With words by Ross Thompson and photos from Alan Maguire and Sean McCormack, we capture the very mighty John Grant at Belfast’s Mandela Hall and Galway’s Seapoint.
Mandela Hall, Belfast
Photos by Alan Maguire
John Grant is, to put it bluntly, as cool as all get out. Whether crooning over torch ballads or getting his proverbial freak on to big-boned electro, he plays the showman with consummate ease. Each of the mantles fit him equally well, thanks in no small part to his not only the appeal of his soaring, velvety voice but also his natural charm.
Following support Icelandic multi-instrumentalist, singer and songwriter Sóley (above) Grant and his band stride confidently through a set pulled from all three of his solo albums along with a few bonus nods to past glories with previous projects, segues so neatly between these disparate genres is testament to Grant’s strengths as a songwriter and a frontman. ‘Marz’, a much better song about a sweet store than 50 Cent’s risible ‘Candy Shop’, is an early highlight: a strange, haunting thing whose minor progressions and synths place it somewhere between ‘Tubular Bells’ and ‘Forever Autumn’ from (yes, really) Jeff Wayne’s War Of The Worlds. The comparison, it should be said, is complimentary, and in part suggests the eerie hinterland through which Grant’s music wanders.
‘Grey Tickles, Black Pressure’, the title track from his latest and most diverse album, is a mordantly funny thing whose lyrics about growing old, dismemberment and not giving one jot about third world problems bely the sensitive heart that beats beneath. In fact, Grant’s words, so often snarky and wryly confessional, most obviously on the ironic self-aggrandising of ‘GMF’, are at odds with the sentimentality and sensitivity from which he cannot escape, as hard as he might try. For every ‘Snug Slacks’ and ‘Disappointing’, which fittingly channel the late Bowie, there is a ‘Glacier’ or an ‘It Doesn’t Matter To Him’. On the latter Grant laments, “Vulnerability is a cold, wet concrete room lit with fluorescent lighting/which, you know, makes everything look bad.” This conflict, the sourpuss butting heads with the romantic, is typical of his writing.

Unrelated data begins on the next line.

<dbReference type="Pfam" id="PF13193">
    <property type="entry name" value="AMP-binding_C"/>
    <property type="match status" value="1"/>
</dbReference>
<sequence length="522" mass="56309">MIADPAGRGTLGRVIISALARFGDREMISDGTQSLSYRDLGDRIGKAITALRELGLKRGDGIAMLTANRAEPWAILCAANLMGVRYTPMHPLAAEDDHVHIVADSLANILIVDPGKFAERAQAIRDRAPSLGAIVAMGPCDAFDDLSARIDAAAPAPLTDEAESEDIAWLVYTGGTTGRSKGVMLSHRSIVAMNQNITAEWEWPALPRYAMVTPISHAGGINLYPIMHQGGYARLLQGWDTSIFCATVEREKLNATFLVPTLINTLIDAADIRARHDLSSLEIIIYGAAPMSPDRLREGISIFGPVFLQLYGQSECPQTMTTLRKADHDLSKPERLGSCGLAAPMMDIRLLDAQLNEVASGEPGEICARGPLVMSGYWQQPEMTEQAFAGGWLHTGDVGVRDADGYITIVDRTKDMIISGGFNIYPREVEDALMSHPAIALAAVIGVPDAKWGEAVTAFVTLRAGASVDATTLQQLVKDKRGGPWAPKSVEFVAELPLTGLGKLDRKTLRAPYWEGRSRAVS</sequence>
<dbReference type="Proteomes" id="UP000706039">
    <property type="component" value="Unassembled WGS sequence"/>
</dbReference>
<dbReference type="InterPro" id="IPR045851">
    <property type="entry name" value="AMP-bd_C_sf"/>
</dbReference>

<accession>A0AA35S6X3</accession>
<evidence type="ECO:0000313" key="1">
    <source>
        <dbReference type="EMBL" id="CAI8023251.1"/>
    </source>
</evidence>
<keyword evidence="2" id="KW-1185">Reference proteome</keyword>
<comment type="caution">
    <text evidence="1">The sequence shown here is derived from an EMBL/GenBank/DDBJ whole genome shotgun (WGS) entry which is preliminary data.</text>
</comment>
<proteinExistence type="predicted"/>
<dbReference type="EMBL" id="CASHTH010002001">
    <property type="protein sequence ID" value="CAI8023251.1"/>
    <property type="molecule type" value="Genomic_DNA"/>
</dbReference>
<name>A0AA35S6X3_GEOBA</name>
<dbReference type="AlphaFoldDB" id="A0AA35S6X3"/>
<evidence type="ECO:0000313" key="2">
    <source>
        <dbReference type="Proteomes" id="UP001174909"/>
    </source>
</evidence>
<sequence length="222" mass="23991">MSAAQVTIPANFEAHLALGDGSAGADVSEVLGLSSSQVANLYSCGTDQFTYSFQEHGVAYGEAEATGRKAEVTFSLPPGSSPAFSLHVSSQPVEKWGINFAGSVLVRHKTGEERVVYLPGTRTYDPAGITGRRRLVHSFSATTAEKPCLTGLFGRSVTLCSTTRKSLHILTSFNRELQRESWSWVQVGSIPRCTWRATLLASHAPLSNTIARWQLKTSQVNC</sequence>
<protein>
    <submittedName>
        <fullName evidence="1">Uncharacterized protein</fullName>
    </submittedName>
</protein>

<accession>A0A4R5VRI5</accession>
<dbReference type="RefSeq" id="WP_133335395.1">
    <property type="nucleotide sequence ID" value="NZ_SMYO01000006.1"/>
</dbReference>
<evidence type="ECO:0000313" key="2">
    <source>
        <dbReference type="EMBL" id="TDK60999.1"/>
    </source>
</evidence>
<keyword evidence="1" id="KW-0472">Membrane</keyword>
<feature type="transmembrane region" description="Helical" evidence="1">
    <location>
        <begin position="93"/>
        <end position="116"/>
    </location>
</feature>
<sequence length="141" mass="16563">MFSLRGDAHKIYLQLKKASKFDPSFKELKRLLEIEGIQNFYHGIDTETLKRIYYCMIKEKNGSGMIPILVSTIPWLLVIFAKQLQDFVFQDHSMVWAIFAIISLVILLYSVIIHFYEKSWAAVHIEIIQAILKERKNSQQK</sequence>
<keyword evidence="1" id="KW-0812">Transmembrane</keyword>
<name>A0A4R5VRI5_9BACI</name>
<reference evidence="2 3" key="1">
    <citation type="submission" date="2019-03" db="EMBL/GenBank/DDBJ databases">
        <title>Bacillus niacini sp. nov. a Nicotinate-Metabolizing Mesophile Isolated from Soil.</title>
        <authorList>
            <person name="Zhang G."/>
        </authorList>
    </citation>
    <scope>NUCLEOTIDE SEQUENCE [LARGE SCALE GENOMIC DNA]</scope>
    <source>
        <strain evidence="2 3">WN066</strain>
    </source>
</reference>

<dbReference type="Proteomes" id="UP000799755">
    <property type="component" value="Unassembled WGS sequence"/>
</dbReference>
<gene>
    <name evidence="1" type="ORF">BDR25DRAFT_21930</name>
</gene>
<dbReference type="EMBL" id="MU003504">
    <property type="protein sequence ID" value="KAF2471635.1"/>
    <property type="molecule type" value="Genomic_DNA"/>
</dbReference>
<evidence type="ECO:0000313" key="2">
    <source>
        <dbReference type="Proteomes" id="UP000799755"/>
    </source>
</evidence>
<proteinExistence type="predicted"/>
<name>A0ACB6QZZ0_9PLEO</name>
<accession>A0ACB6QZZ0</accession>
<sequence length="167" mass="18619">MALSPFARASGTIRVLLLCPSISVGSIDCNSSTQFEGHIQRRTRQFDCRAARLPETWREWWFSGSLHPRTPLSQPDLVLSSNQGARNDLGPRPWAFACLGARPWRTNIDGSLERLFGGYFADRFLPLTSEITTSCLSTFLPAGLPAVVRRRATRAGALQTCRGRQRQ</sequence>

However, lyricism and openheartedness are brought to the fore during the encore, when Grant performs ‘Caramel’ and Czars track ‘Drug’ largely solo. They are bruised and bruising songs that eloquently capture the danger of unrequited obsessions and dangerous liaisons, and they linger in the mind long after leaving the venue. Ross Thompson